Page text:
Atlanta Author Reflects On ‘Hamilton,’ Election And The South

Joan Marcus / Courtesy of Atlantic Records


When best-selling novelist Joshilyn Jackson visited New York City just two days after the presidential election to meet with her agent, editor, publisher and others involved in getting her latest book published, she used part of the trip to see the Broadway play “Hamilton.”

Jackson says, “‘Hamilton’ is a ground-breaking play by any measure, but it was especially meaningful and sobering and affecting in the wake of an election where how we’re going to treat our immigrants has been a huge point of contention.”

The morning after watching the play, Jackson and her husband went to a diner along the route for a Veterans Day parade and suddenly found themselves sitting next to a group of Miss USA pageant contestants, including Miss South Carolina.

“I didn’t need to read the sashes to know that the tallest, the blondest and the loudest was from a southern state.” Jackson explains. As she and her husband sat eating breakfast, Jackson overheard Miss South Carolina wishing that they had been able to get tickets to see “Hamilton.” Knowing they had a southern connection, Jackson leaned over and engaged her, saying she had seen the play last night.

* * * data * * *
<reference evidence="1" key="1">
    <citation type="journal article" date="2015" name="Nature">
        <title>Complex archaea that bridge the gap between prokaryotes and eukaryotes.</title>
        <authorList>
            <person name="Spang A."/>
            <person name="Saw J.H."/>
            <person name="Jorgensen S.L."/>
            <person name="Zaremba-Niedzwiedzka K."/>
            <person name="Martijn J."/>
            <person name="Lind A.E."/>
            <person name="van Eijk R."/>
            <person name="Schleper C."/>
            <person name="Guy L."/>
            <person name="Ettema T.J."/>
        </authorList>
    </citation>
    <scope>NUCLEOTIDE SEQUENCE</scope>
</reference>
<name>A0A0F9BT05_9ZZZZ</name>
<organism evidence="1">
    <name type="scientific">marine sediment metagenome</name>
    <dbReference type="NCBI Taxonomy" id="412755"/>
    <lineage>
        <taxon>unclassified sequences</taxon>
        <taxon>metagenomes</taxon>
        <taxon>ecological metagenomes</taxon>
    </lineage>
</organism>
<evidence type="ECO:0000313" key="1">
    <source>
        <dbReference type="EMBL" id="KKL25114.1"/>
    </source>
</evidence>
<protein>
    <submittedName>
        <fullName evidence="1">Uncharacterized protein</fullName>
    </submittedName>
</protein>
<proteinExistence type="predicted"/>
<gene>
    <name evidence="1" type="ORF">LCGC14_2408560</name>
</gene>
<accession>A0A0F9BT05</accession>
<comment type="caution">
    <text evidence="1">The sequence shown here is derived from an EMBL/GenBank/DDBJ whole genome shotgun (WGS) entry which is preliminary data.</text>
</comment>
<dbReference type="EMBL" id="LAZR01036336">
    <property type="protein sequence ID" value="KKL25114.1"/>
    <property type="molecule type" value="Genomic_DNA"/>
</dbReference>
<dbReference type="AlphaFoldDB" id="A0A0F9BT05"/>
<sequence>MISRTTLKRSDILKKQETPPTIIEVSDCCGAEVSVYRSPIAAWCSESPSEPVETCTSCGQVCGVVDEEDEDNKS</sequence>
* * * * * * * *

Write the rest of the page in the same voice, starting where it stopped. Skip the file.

Soon enough, the two tables had merged and Jackson was learning about the nonprofits each of the women had created, including Miss South Carolina, and it gave her hope.

“As a novelist, as a southerner, as a person who wants to tell our stories, this girl is a rising South I want to believe in.” Jackson Says. “Worried as I am right now, and don’t get me wrong I’m very worried. I was glad to meet this America, this South. It exists. I had breakfast with it.”

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